When you think of these two lauded artists, duo encounters aren't the first thing likely to come to mind. Pianist Fred Hersch
spends most of his time toggling between solo and trio work, and it's almost impossible to keep up with the size and/or scope of clarinetist Anat Cohen's varied pursuits. But that's not to say that the art of the pas de deux
doesn't figure into their respective paths. Cohen paired up with guitarist Marcello Gonçalves for Outra Coisa -The Music Of Moacir Santos
(Anzic Records, 2017), which received a Grammy nomination, and Hersch's sizeable discography is dotted with duo dates placing him in contact with artists as different as vocalist Nancy King
and clarinetist Nico Gori
. The pianist also spends a spring week each year exploring the duo format on the stage of New York's Jazz Standard. His partners there, changing nightly, have included vocalists Kate McGarry
and Jo Lawry
, saxophonists Steve Wilson
and Chris Potter
, vibraphonist Stefon Harris
...and clarinetist Anat Cohen.
This live date comes from a performance on the other coastat the 2016 Healdsburg Jazz Festival in Californiabut the location is largely irrelevant. It's the sensitivity, responsiveness, and fluidity of expression that really matter. Cohen and Hersch both have serious technique, huge range, and incredible ears, so the success of this encounter should come as no surprise to anybody familiar with their work. And those new to these two need only take a look at the first couple of tracks on this album to understand the depth of their artistry, both as individuals and in cooperation. Hersch's "A Lark" welcomes with a conjuring of daybreak and a dainty dalliance, but the music isn't all quaint and quiet. Telepathic weaves and soaring declamations also figure into this expressive opener. Then comes his "Child's Song," opening on a pianistic portrait of innocence before settling into a calm current and tapping into youth's curious nature. Control in dynamics and artful searching skills are but two of the many aspects that impress over the course of this number.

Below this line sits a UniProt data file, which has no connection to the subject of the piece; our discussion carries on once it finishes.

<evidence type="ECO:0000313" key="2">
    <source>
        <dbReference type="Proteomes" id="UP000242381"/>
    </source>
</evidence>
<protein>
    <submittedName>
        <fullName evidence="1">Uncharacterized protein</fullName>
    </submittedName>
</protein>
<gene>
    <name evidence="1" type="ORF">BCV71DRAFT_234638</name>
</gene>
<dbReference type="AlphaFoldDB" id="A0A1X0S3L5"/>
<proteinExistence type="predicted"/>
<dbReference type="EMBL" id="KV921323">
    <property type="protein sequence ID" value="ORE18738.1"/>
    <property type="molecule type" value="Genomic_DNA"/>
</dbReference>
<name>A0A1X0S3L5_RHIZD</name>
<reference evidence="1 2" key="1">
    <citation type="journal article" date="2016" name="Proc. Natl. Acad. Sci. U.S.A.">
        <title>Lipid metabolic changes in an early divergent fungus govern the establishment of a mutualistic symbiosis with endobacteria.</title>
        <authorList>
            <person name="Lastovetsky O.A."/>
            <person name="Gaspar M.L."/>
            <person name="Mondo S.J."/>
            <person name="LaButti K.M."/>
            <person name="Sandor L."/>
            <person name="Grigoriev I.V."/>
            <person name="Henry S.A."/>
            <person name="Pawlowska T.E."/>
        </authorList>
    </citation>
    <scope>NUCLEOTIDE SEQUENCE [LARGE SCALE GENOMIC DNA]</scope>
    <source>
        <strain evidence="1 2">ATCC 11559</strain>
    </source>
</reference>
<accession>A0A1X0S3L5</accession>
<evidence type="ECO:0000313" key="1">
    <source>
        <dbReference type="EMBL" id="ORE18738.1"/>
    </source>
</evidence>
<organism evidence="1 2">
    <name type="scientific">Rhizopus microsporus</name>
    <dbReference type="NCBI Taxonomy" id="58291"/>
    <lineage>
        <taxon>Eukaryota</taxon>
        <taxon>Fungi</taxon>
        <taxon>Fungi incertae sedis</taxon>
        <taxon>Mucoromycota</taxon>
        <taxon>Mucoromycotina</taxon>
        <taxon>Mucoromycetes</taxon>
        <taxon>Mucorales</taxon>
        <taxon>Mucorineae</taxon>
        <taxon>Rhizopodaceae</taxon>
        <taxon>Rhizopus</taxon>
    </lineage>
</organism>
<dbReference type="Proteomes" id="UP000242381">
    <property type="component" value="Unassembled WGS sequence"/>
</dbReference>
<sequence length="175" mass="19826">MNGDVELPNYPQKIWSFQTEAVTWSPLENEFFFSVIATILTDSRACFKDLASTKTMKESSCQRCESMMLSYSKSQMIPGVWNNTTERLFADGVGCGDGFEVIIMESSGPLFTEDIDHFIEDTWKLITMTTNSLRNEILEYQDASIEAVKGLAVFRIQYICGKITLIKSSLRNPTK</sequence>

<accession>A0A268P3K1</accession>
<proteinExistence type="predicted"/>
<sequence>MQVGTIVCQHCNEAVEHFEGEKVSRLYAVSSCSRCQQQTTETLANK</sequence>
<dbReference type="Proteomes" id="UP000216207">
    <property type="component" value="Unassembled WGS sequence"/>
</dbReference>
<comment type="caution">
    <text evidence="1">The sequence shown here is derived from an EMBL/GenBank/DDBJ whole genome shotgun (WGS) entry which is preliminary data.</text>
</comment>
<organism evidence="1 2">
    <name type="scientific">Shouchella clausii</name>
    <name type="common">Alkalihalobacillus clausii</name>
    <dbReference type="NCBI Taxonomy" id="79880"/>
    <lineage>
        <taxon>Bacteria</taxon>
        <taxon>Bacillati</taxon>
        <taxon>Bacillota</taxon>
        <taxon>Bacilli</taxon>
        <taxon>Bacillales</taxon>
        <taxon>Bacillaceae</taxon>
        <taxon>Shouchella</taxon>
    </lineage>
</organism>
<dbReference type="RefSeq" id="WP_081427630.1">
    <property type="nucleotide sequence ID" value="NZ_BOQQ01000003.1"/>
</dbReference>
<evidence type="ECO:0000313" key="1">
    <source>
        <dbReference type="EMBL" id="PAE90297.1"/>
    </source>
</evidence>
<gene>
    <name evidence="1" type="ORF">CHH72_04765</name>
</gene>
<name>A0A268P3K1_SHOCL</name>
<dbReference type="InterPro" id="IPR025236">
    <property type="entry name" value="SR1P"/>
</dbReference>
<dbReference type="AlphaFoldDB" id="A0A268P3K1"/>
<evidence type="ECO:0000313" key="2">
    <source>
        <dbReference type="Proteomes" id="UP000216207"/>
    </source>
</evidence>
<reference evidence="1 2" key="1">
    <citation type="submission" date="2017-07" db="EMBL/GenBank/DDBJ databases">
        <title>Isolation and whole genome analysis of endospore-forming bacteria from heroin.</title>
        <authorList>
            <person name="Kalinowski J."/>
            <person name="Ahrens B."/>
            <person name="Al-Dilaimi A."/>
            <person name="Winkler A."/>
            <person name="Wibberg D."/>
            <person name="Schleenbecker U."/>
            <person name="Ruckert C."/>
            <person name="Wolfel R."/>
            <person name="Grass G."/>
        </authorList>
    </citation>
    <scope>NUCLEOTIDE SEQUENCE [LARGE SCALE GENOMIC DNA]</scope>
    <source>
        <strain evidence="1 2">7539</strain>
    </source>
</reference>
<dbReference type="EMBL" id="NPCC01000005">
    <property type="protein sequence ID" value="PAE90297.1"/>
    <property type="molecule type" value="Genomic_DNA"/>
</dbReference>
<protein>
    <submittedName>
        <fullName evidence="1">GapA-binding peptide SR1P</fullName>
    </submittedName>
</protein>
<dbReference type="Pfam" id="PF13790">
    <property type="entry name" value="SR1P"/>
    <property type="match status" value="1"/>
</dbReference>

The six performances that follow offer manifold bounties and surprises. Cohen's "Purple Piece" proves more fluently expressive and pliable here than on the version found on Poetica
(Anzic Records, 2007), Billy Strayhorn
's "Isfahan" takes on a slyer-than-usual gait and a sportive countenance, and "Lee's Dream" rightly conjures thoughts of honoree Lee Konitz
, both in a head reminiscent of the Tristano-Konitz partnership and through the adventurous subtext. Then there's a take on "The Peacocks" that's as appropriately haunting and captivating as any starry trip through this Jimmy Rowles
classic, a "Jitterbug Waltz" playing on rubato expressions before adopting a more joyous stance, and a "Mood Indigo" closer that's a pure Ellingtonian daydream. If you're looking for the definition of musical chemistry and artistic telepathy, look no further: Live In Healdsburg
is most certainly it.